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November 21: News from around the Driftless Area
News From Around the Arrea

‘News from Around the Driftless Area’ is a compilation showcasing the excellent work and interesting tidbits from the community journalists sprinkled throughout our area.

VIROQUA– It’s not too late to make an entry for the Twinklefest parade. To enter contact the Viroqua Chamber Main Street office by calling 608-637-2575 or e-mailing Nora Roughen Schmidt at The parade will begin at 7 p.m. on Nov. 29… Members of the community gathered in the Viroqua High School gymnasium for the annual Veterans Day program. The guest speaker was Gary Gilbertson. Gilbertson had just finished his broadcast school training in the Twin Cities in September 1965 and begun work at the WVRQ radio station, when he received a draft board notice notifying him that he was being called to serve in the U.S. Army. Gilbertson served for three years in military radio broadcasting… The sixth annual Holiday Shopping Expo and Craft Fair will be held in Viroqua High School Commons on Saturday, Nov. 23 from 9 a.m. to 3 p.m. The public is invited to pulled pork sandwiches for lunch, and to shop at booths from local crafters, makers and artists… Viroqua High School brought ‘Monty Python’s Spamalot’ School Edition to the stage recently. The musical is described as “lovingly ripped off” from the film, ‘Monthy Python and the Holy Grail.’ The young actors told the story of King Arthur and his Knights of the Round Table as they embark on their quest for the Holy Grail… Youth Initiative High School will proudly present Shakespeare’s classic comedy, ‘Much Ado About Nothing,’ on Friday and Saturday, Nov. 22 and 23. The cast features 20 students from all grades at the school and is full of music, dancing, laughter, and much ado about nothing. The evening showings will start at 7 p.m., and there is also a matinee on Saturday, Nov. 23, at 2 p.m… Those who want to ‘help keep the community warm,’ can participate in the Gundersen Health System annual ‘Wrapping the Community in Warmth’ blanket drive. Between Nov. 18 and Dec. 13, drop off your new blankets, either store bought or handmade, at Gundersen Family Medicine Viroqua Clinic on the second floor of the building at 407 S. Main Street. Blankets will be donated to local organizations for distribution.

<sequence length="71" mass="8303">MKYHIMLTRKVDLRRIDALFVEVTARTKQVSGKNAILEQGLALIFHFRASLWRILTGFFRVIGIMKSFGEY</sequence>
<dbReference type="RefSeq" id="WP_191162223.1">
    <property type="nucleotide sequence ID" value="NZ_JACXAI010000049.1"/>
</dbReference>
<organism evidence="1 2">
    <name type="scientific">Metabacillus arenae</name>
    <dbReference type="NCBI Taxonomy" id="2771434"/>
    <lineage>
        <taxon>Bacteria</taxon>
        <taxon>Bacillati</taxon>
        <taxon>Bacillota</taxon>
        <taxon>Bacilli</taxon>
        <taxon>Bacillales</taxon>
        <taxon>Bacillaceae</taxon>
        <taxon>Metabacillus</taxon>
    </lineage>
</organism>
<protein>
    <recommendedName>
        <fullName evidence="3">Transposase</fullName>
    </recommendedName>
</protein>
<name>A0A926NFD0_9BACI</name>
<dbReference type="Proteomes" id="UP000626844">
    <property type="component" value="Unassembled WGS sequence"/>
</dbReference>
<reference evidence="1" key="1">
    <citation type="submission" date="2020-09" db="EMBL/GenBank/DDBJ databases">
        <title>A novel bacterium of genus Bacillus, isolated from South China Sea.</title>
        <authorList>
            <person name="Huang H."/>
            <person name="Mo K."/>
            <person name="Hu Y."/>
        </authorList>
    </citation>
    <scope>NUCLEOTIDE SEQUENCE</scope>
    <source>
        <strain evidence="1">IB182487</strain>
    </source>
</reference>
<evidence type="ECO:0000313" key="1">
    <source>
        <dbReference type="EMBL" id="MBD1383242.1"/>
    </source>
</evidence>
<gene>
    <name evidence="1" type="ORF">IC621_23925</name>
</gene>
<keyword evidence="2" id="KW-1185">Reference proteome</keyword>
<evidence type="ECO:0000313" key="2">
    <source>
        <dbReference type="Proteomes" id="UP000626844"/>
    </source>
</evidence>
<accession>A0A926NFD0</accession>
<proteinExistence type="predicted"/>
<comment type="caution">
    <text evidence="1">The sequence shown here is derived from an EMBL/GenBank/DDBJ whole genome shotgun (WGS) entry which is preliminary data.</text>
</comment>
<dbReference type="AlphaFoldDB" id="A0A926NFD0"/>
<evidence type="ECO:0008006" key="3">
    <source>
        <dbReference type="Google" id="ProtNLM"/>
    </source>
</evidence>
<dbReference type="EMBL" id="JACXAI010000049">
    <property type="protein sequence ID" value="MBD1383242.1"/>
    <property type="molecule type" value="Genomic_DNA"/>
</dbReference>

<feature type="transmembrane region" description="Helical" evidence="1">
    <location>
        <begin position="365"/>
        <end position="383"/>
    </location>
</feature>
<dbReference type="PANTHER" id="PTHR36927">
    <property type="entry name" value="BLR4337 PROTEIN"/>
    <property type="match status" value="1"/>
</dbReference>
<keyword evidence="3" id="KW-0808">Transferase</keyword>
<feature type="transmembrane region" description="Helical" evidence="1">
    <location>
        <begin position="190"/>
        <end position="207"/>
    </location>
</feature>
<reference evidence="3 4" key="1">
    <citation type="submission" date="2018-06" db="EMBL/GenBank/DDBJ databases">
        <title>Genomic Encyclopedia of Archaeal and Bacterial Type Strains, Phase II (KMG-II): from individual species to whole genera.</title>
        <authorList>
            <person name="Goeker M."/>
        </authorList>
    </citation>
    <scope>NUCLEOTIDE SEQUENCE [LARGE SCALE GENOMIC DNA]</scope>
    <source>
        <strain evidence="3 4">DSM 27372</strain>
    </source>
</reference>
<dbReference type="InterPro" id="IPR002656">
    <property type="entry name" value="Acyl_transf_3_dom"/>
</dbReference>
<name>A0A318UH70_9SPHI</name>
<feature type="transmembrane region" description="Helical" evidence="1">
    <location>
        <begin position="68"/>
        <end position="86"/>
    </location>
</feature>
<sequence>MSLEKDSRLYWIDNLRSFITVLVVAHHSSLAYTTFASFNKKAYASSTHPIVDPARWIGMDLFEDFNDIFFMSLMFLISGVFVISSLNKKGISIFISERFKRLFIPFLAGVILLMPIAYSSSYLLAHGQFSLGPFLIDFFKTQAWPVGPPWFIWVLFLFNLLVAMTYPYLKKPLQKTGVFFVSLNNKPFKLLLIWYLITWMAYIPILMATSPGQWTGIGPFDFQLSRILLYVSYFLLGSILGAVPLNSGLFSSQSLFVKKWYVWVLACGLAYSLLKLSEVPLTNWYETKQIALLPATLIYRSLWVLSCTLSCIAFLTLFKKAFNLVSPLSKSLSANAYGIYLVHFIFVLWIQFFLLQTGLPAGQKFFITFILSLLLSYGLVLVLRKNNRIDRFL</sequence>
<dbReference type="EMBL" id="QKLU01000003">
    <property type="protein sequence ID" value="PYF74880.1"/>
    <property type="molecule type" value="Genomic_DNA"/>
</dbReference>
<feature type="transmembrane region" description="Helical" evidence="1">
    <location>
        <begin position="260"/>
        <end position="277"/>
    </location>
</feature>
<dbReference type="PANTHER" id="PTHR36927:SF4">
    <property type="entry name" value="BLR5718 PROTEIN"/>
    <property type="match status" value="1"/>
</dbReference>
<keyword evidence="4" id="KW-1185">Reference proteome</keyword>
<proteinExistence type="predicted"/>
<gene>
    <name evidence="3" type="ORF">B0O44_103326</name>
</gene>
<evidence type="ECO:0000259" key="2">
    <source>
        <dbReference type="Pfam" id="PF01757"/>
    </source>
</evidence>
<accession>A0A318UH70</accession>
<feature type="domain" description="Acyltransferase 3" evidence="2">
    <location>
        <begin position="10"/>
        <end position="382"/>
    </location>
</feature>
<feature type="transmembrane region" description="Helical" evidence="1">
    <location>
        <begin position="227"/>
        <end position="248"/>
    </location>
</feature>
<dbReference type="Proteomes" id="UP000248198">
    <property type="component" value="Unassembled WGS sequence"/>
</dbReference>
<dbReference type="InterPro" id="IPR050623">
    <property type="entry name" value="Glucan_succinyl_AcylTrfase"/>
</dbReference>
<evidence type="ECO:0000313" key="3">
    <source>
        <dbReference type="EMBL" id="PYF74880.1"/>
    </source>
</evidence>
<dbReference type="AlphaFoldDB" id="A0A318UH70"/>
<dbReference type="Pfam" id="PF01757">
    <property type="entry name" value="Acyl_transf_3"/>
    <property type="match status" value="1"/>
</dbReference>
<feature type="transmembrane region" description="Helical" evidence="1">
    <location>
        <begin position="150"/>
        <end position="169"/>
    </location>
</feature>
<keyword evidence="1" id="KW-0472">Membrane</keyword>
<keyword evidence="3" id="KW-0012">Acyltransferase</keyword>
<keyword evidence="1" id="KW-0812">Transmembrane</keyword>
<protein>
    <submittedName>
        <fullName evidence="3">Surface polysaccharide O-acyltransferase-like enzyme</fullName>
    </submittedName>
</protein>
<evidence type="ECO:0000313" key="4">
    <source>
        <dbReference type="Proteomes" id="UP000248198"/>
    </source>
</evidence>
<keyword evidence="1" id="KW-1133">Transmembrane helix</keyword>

LA FARGE– The Vernon County Board considered a somewhat controversial resolution for a county-wide advisory referendum at their last meeting. The proposed referendum ignited the ire of the citizen requesting it, and did divide the board members when each individual voice vote was taken. The proposed referendum had been proposed by citizen Alicia Leinberger. What she wanted on the ballot in April was to conduct a county-wide advisory referendum on legislature direction to accept federal Medicaid tax dollars and expand health services to Wisconsin residents.’ Whether or not the state should accept federal Medicaid money has been a contentious issue between the two political parties for the past several years. Vernon County Clerk Ron Hoff stated that it would cost the county a few thousand dollars extra to advertise and have the proposed referendum on the ballot. Several board members voiced either approval or opposition. Some felt that it was not worthwhile because the results would only be advisory. Others expressed that most citizens were not adequately educated to cast a vote on the long-simmering issue… It was reported by Episcope Weather Reporter Matt Gabrielson on ‘Matt’s Weather Page,’ that winter has barely begun, but forecasters are already sounding the alarm about the potential for major flooding across the river basins of the northern U.S. next spring. 2019 has been one of the wettest years on record, soils are much wetter than normal and soon to be frozen, and many rivers (including the Mississippi) are at near-record streamflows for this time of year. Combine these existing conditions with a weather pattern that looks to favor above normal precipitation this winter and you get what forecasters are saying could be a “difficult spring flood season.”